Hans Bemmann

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Portrait of Hans Bemmann ,
oil painting by Fritz Berger , 1947

Hans Bemmann (born April 27, 1922 in Groitzsch , † April 1, 2003 in Bonn ) was a German writer .


Hans Bemmann was born on April 27, 1922 in the city of Groitzsch near Leipzig . The son of a Protestant pastor spent his youth in Grimma / Saxony, Leipzig, Wiesbaden and Vienna. In 1940, Hans Bemmann first began studying medicine in Vienna, interrupted by labor service, the Wehrmacht and military service in Russia, where he was deployed as a surgical assistant in main dressing stations. After the end of the war he continued his studies up to the Physikum . Immediately afterwards, however, he switched to German and musicology, which he completed in 1949 at the University of Innsbruck with a musicological doctoral thesis. From 1954 he was a lecturer at the Österreichisches Borromäuswerk ( Austrian Library ) and continued this activity in Bonn in 1956. Until 1987 he was a lecturer there, until 1993 lecturer at the Bonn Librarian Teaching Institute and from 1971 to 1983 lecturer for the subject “German” at the University of Education in Bonn. In the 1960s he published under the pseudonym Hans Martinson.

To the work

His literary breakthrough came in 1983 with the fairy tale novel Stein und Flöte , which is close to fantasy literature and follows the adventures of a young man named Lauscher in an idyllic fairytale world . A magic stone and a magic flute should actually open the way to happiness for him, but his lack of knowledge of human nature and naivety let him abuse his power and make fateful decisions. Lauscher's life story is interwoven with his love story.

The follow-up novel Erwin's Bathroom , written in the form of a series of letters, leads the reader into a dictatorship that controls the population through a systematic simplification of language. The good-natured linguist Albert S. accidentally stumbles into an underground movement that Erwin directs from his illegal microfiche library out of his bathroom. Albert finds the love of his life at the same time and learns to see the world anew through ambiguous language. The idea of ​​manipulation through the targeted use of language can also be found in George Orwell's Dystopia 1984 .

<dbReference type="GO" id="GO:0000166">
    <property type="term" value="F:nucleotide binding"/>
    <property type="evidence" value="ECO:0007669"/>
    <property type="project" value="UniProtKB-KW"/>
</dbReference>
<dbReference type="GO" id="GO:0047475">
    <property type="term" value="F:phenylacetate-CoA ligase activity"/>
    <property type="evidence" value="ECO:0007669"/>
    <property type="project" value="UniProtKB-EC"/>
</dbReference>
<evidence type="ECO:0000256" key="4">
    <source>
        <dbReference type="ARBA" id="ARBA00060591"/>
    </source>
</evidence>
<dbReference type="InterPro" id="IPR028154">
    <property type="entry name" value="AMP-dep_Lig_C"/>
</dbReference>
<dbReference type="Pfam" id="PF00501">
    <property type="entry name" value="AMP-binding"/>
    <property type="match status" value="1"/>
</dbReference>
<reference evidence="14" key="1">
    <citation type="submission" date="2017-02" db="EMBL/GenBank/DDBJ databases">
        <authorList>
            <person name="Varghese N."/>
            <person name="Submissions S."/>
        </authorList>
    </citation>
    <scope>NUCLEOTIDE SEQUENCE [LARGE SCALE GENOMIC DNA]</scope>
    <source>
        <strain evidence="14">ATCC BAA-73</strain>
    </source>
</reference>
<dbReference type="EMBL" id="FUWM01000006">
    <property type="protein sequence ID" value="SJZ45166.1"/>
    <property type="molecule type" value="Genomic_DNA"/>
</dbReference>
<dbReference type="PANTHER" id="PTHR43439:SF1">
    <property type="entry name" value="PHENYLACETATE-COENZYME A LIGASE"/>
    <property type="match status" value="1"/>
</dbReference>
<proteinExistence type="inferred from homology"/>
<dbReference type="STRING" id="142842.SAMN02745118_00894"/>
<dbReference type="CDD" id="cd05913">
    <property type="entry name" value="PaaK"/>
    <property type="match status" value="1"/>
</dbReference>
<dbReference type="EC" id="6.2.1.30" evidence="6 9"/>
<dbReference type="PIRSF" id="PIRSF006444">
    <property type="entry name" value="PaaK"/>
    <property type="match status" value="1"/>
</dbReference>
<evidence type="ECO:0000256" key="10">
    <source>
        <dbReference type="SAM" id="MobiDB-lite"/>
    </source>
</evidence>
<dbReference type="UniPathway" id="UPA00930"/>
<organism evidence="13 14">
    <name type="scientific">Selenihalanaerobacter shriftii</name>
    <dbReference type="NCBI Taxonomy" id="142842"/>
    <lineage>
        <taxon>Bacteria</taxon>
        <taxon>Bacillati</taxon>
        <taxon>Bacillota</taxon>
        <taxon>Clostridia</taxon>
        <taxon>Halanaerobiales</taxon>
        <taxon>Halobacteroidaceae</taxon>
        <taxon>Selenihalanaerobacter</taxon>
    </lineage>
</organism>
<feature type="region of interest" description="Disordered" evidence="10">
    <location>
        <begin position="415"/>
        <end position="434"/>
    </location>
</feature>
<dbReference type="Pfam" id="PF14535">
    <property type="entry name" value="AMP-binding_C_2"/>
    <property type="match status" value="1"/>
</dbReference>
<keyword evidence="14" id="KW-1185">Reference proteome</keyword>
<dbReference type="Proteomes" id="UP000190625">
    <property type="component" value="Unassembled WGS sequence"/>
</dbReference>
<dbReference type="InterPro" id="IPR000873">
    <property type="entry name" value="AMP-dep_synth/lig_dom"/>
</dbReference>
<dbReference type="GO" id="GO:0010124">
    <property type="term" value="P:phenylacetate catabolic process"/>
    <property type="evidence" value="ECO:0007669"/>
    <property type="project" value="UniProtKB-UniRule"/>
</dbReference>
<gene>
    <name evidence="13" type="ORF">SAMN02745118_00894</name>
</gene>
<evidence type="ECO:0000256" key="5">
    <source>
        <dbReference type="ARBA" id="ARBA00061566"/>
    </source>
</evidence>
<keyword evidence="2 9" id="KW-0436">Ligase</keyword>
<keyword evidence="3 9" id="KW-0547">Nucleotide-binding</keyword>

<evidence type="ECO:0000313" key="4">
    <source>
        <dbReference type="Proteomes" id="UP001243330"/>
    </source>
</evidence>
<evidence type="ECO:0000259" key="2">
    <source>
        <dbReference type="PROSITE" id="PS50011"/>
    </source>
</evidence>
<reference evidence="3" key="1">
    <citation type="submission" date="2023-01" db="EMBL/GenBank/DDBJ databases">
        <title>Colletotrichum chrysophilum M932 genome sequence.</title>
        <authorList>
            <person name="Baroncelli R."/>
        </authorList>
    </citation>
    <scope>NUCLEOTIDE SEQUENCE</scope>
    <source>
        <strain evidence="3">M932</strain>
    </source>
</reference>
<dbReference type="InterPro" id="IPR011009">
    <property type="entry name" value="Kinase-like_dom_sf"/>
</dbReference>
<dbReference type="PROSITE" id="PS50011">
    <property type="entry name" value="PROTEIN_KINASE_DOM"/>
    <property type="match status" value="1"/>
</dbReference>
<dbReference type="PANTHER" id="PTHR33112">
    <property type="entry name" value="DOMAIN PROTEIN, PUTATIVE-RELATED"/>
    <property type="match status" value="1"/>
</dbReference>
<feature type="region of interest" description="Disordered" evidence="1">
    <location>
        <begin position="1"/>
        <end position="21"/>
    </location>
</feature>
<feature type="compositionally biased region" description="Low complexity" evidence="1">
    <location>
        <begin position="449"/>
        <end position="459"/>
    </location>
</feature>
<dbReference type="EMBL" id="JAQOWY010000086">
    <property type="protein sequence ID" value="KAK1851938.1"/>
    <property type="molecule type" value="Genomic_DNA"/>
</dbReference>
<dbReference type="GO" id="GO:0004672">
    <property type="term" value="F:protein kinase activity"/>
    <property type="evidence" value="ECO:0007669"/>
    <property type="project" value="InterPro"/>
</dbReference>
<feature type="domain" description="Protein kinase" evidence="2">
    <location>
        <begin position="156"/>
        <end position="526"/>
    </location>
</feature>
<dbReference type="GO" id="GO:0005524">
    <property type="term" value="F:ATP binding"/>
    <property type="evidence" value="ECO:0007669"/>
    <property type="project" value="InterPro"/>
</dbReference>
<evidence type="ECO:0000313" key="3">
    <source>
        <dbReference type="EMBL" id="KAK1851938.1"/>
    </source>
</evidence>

The star of the brothers is also located in the modern world and traces the life of two brothers in a society that is on the way to dictatorship. A musician and a geologist choose opposite sides in the political spectrum, only to meet again at the end.

The damaged goddess takes a fairy tale researcher on a journey from reality to the world of fairy tales. The encounter with a woman who charms him throws him into a fairy tale world in which he searches for her, woos her and ultimately finds her. The novel mixes our world with that of fairy tales and lets the hero see our world less coldly and mechanically.

The Gardens of the Lioness , although read as a novel in its own right, is a continuation of the damaged goddess , in which the woman tells her story. This book differs from the previous novel in terms of the choice of words and sentence structure, so that the author was able to impressively depict a different world of sensations.

The third part of this series is Massimo Battisti . Here is the resolution of many ambiguities in the person of the magician Massimo Battisti.


  • Hunter in the park. Narrative. (1961) - under the pseudonym Hans Martinson
  • Annoying visit. Novel. (1963) - under the pseudonym Hans Martinson
  • The Clerical Joke (1970) - editor
  • Rock and flute, and that's not all. A fairy tale novel. (1983)
  • Erwin's bathroom, or the dangerousness of language. (1984)
  • Star of the Brothers. (1986)
  • Trilogy "The Enchanted"
    • The damaged goddess. (1990)
    • The Lioness Gardens. (1993)
    • Massimo Battisti - From someone who wanted to learn magic. (1998)


In 1987 he received the Evangelical Book Prize and in 2002 the Rheinische Literaturpreis Siegburg .


  • Helmut W. Pesch : Stone and Flute , in: Inklings. Yearbook for Literature and Aesthetics, Vol. 3, 1985, pp. 238-239.
  • Josef Schreier: Hunters in the Park / Stern der Brüder , in: Inklings. Yearbook for Literature and Aesthetics, Vol. 4, 1986, pp. 204-206.
  • Jörg Weigand : Stern der Brüder , in: The Science Fiction Year 1987 (Vol. 2), edited by Wolfgang Jeschke , Wilhelm Heyne Verlag, Munich 1987, ISBN 3-453-31365-8 , pp. 626–628.

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